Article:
"Everybody's got to be faster," O'Brien said. "Get the call in as fast as we can, and we have to get lined up faster.”

The two-minute drill was horsefeathers.  Held onto the ball too long.  Should be bang bang plays.

He failed to execute.

"It starts with me and goes from there,” O’Brien said. “In that situation, you're saving that (last) timeout for a key fourth-down call.”

He is right.  It’s up to the quarterback to execute, to run the two-minute drill, regardless if you are a second stringer.

This is Football 101.

There were many chances before the final seconds for the Texans to wake up and play like pros.  Too many dumb penalties, poor tackling, and -- of course -- Savage happened.

While it appeared for the umpteenth time, the postgame remarks appeared to be yet another dose of O’Brien Coach speak 101. "I really don't want to hear any BS about clock management. I really don't want to hear it this week."

Billy O is right.  Savage proved what we all know; he is a Not Ready For Prime Time player in the NFL. He failed to spike the ball, then held on too damn long.  The ball must come out quickly.

On the final series, on second down he threw high and out of the end zone to Stephen Anderson.  Winners throw the ball low. On third down he failed to read his progressions, throwing to D-Hop on the left while Will Fuller was open after beating press coverage. Fourth down he never gave his team a chance, fumbling the ball away under pressure.

It gets worse next week as your 3-5 Texans face the 6-2 Rams in LA.

By the way, Colin Kaepernick is still a viable option.  Are you listening Bob McNair??


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Paying a kicker 17 million dollars? Photo by Bob Levey/Getty Images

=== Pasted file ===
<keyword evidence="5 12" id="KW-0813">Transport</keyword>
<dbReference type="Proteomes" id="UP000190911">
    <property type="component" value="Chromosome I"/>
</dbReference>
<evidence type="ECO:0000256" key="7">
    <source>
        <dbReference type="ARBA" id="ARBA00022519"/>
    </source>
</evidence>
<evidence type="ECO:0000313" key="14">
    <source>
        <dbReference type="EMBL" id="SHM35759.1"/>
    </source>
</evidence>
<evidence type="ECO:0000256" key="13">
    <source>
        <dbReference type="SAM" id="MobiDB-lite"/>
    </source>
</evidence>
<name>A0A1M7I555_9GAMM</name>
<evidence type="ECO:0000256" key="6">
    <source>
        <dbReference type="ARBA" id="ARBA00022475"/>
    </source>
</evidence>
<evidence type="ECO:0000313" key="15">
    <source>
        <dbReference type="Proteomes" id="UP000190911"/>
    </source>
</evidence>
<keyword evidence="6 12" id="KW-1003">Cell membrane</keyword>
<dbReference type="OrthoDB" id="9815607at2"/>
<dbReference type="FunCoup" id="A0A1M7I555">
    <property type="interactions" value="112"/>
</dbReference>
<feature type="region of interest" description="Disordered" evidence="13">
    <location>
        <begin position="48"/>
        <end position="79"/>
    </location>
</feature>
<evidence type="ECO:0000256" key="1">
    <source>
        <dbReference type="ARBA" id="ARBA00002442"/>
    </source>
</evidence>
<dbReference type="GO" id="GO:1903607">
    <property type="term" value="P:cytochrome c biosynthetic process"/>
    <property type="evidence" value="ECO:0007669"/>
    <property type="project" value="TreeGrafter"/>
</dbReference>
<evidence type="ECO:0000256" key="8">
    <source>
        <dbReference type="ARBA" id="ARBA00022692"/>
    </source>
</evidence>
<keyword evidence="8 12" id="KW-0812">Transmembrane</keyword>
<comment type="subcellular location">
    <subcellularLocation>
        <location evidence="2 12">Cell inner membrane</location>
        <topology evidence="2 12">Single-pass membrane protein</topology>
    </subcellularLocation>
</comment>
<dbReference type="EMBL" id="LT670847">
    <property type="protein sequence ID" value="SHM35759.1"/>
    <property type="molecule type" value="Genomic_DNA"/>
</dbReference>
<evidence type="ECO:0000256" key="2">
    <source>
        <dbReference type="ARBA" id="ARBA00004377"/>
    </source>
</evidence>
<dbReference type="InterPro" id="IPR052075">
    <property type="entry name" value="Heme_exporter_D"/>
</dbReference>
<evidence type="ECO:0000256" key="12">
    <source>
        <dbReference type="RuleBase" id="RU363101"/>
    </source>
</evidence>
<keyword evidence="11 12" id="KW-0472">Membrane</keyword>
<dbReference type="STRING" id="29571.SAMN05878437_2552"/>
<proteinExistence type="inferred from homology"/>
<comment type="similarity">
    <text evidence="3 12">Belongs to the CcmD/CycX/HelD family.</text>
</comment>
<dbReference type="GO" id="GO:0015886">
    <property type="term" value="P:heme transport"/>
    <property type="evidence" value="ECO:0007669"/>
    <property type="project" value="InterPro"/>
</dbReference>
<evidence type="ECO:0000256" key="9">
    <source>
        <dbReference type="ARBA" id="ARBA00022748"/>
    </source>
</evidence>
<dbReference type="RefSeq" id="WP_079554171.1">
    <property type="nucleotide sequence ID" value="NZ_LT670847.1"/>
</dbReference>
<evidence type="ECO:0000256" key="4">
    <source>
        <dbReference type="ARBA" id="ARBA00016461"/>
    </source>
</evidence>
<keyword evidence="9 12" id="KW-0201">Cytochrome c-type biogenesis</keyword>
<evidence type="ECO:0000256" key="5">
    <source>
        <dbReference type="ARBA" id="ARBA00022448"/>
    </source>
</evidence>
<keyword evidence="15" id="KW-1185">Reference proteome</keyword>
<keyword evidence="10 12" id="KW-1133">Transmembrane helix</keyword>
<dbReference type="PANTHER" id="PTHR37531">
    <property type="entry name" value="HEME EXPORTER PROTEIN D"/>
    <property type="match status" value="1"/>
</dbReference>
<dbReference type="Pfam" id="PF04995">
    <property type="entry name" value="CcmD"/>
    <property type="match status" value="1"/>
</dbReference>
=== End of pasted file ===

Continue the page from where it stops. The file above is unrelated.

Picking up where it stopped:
Head coach/general manager Bill O'Brien engineered questionable moves during the off-season that already have come back to bite the Texans in the butt. Fans have yet to see the Texans on the right track, at least on television for now. Here are the top three, or bottom three, contracts that have Houston raising eyebrows, shrugging shoulders, and shaking heads.

Randall Cobb: 3 years, $27 million

The 30-year-old wide receiver has been quiet so far this 0-2 season with seven catches for 82 yards. New offensive coordinator Tim Kelly is favoring "12 and 21" schemes which render Cobb the third option behind Will Fuller and Brandin Cooks. This could change now with Fuller nursing a hamstring injury sustained against the Ravens. To be fair, with no preseason games or extended practice, Cobb has not had time to build chemistry with quarterback Deshaun Watson. So let's mark him, "bad contract," but jury still deliberating.

David Johnson: 3 years, $39 million

Johnson has carried the ball 22 times for 111 yards. Normally, these would be acceptable, even commendable stats. However, Johnson carries the burden of being involved in the trade that sent DeAndre Hopkins to Arizona. BTW, Hopkins in tearing it up in Arizona with 22 receptions for 219 yards. Also, more evidence condemning Johnson's contract, the Texans could have made a run at Leonard Fournette (17 carries for 108 yards) or Adrian Peterson (21 carries for 134 yards), both chewing up more turf for less money.

Whitney Mercilus: 4 years, $54 million

Here's another 30-year-old who was being paid big and producing little. He was MIA against the Ravens with no tackles and no sacks, despite being on the field for 70 percent of the Ravens snaps. Mercilus was able to squeeze the Texans for huge money last year when he picked up the workload of injured J.J. Watt.

Honorable Mention

Ka'imi Fairbairn: 4 years, $17,650,000

Fairbairn is the third highest-paid kicker in the NFL. Fairbairn had a rough start against the Kansas City Chiefs in Week 1, missing an extra point and a deep 51-yard field goal attempt. Meanwhile, up in Dallas, Greg 'The Leg' Zuerlein is being paid half of what Fairbairn makes, but knocking them down from the logo, including a last-second, game-winning field goal to beat the Falcons. Former Texans kicker Randy Bullock is enjoying greater success in Cincinnati for considerably fewer dollars, too. Fun fact: Fairbairn is paid more than most Texans secondary defenders.

But really, the worst, and most regrettable Texans contract of all might be Bill O'Brien's deal- 4 years, $20 million.